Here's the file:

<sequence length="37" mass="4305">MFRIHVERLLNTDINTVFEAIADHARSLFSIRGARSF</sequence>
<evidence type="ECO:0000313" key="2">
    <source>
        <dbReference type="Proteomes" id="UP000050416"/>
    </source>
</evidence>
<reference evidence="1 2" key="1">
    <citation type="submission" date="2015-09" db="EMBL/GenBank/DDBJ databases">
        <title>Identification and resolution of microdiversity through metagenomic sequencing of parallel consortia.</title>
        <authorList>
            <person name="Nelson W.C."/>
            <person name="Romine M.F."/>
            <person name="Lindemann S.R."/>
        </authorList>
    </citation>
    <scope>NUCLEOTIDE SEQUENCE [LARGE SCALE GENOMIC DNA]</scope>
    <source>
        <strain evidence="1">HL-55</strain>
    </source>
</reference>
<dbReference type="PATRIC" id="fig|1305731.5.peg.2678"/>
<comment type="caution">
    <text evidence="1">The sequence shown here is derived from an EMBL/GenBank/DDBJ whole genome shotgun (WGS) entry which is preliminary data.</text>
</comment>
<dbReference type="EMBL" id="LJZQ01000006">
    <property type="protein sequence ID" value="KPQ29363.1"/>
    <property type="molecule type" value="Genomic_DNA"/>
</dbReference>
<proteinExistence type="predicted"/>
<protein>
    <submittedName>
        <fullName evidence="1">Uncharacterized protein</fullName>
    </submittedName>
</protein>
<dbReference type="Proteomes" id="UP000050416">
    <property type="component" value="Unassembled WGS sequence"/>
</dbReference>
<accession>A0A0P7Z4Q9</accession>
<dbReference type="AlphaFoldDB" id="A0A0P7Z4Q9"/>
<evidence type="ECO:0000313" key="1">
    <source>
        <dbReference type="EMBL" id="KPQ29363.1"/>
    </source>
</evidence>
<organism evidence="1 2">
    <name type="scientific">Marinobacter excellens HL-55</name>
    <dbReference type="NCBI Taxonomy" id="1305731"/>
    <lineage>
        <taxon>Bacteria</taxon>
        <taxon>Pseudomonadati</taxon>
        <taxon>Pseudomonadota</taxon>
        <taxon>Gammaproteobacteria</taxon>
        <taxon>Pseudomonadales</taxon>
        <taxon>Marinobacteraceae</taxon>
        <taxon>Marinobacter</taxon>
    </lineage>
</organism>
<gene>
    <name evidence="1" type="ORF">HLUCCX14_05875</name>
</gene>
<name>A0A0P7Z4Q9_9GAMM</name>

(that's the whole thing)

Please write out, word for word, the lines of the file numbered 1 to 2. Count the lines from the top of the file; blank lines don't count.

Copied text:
<sequence length="37" mass="4305">MFRIHVERLLNTDINTVFEAIADHARSLFSIRGARSF</sequence>
<evidence type="ECO:0000313" key="2">